2 FDNY members in serious condition after fatal Brooklyn fire

A captain and a firefighter are being treated in a Staten Island hospital's burn unit


Maura Grunlund
Staten Island Advance, N.Y.

STATEN ISLAND, N.Y. — Staten Island University Hospital in Ocean Breeze is treating two Fire Department members who are in serious but stable condition after they were burned in a three-alarm fire that claimed the life of a 31-year-old firefighter in Brooklyn.

A captain and a firefighter are being treated in the burn center of the medical facility in Ocean Breeze, according to a spokeswoman for the FDNY/EMS.

Nine were hurt in all, and Timothy Klein of Ladder Company 170 was fatally injured in the blaze at 108-26 Avenue N after a ceiling collapsed inside the home on Sunday afternoon, Mayor Eric Adams and Acting Fire Commissioner Laura Kavanagh announced following the response.

The NY Police and Fire Widows' & Children's Benefit Fund, also known as Answer the Call, announced on Monday that it will be providing Klein's parents with $50,000.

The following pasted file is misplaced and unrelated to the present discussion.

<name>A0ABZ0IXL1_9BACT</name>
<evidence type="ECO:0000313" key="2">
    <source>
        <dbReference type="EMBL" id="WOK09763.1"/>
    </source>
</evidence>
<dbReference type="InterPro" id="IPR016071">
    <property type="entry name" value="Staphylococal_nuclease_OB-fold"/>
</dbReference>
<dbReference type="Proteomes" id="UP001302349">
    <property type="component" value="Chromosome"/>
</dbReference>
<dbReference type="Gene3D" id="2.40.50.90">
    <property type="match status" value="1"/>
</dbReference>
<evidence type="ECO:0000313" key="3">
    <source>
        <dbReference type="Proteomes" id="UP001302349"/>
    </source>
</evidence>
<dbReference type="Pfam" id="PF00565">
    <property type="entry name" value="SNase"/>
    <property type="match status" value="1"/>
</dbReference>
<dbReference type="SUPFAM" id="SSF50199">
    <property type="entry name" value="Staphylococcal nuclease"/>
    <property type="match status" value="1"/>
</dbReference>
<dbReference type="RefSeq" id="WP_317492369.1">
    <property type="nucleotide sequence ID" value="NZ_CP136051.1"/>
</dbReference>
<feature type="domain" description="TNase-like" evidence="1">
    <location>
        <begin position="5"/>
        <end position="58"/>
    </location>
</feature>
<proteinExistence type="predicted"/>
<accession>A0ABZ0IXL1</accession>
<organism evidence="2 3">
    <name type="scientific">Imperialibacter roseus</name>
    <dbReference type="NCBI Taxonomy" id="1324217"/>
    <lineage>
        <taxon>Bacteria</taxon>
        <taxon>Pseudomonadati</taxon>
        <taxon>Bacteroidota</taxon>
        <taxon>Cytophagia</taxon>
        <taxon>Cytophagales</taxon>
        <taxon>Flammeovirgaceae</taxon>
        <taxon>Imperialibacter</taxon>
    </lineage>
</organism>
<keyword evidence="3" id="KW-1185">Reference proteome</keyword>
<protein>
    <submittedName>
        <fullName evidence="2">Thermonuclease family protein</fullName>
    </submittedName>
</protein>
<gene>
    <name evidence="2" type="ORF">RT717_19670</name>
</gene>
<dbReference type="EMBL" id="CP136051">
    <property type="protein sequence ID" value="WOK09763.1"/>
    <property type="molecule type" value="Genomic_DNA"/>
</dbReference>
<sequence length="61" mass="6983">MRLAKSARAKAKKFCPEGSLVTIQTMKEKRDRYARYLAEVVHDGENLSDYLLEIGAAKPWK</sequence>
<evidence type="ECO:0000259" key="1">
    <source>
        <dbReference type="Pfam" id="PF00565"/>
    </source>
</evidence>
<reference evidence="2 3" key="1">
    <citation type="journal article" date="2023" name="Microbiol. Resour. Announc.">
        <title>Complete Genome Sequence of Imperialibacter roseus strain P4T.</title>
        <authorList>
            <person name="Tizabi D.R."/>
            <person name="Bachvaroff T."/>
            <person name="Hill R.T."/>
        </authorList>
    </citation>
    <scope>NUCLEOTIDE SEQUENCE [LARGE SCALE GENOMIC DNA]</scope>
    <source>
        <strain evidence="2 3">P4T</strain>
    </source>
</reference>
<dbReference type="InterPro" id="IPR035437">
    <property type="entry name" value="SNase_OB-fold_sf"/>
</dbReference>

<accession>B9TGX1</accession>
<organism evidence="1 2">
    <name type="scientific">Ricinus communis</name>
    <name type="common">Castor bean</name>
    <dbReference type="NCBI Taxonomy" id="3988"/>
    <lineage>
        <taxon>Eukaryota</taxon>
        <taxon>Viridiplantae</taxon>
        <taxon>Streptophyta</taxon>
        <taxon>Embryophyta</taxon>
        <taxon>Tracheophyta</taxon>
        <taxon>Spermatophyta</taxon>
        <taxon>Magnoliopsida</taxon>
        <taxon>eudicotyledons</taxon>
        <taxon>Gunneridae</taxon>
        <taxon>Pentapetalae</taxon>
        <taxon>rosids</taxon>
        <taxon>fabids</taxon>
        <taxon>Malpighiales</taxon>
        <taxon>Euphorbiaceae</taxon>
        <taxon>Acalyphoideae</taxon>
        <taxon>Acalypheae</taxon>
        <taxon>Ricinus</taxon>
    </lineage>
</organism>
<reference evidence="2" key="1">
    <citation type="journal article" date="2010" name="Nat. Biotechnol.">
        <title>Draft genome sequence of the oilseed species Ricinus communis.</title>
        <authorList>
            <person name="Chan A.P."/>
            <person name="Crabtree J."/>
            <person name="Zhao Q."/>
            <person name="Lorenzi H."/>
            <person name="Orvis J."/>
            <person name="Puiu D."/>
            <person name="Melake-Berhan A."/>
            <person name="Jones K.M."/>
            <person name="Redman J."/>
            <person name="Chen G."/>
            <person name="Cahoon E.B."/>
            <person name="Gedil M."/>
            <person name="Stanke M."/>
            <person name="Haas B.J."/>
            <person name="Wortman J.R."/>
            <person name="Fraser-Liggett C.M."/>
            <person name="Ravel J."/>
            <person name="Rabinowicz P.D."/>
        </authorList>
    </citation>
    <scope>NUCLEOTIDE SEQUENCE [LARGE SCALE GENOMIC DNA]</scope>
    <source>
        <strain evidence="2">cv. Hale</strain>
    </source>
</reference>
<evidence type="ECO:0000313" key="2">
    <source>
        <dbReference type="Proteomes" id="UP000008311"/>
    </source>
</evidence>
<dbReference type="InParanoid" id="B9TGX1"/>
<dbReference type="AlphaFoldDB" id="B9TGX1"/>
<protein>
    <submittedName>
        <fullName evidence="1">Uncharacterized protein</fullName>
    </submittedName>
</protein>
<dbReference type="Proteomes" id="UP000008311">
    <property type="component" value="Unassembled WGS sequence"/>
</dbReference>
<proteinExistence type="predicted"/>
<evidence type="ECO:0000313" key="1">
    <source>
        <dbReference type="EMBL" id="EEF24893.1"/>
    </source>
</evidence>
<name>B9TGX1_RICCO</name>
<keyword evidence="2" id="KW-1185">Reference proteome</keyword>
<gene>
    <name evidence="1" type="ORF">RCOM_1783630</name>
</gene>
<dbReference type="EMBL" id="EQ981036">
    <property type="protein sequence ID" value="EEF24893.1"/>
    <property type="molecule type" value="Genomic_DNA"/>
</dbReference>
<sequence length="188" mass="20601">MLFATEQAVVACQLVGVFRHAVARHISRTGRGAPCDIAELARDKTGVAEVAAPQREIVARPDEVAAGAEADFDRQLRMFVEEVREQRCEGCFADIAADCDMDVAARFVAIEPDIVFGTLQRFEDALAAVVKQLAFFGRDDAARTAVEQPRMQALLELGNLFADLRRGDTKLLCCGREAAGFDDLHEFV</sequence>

Klein, a six-year veteran of the department, was removed from the burning building by fellow firefighters and rushed to Brookdale University Hospital Medical Center where he succumbed to his injuries suffered when he was trapped under a collapsed ceiling.

The fire began just before 2 p.m. on Sunday and as emergency responders were battling the blaze, deteriorating structural conditions prompted a call for evacuations from the building.

Officials said a total of nine firefighters, including Klein, were injured in the response.


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Funeral arrangements are pending for Klein who is the 1,157th member of the FDNY to die in the line of duty, following Firefighter Jesse Gerhard who passed on Feb. 16, according to the official Facebook page for the FDNY.

Gerhard, 33, suffered a medical episode at the Ladder Company 134 firehouse, and he was transported to St. John's Episcopal Hospital where he later died.

"Firefighter Klein died a true hero." said Stephen Dannhauser, board chairman of Answer the Call. "He followed in his father's footsteps by joining the FDNY six years ago and died far too young, at just 31 years old, while protecting our city. Our organization vows to never forget his sacrifice and the sacrifices all first responders make each and every day."

To learn more or to donate, visit: www.answerthecall.org.

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(c)2022 Staten Island Advance, N.Y.

McClatchy-Tribune News Service

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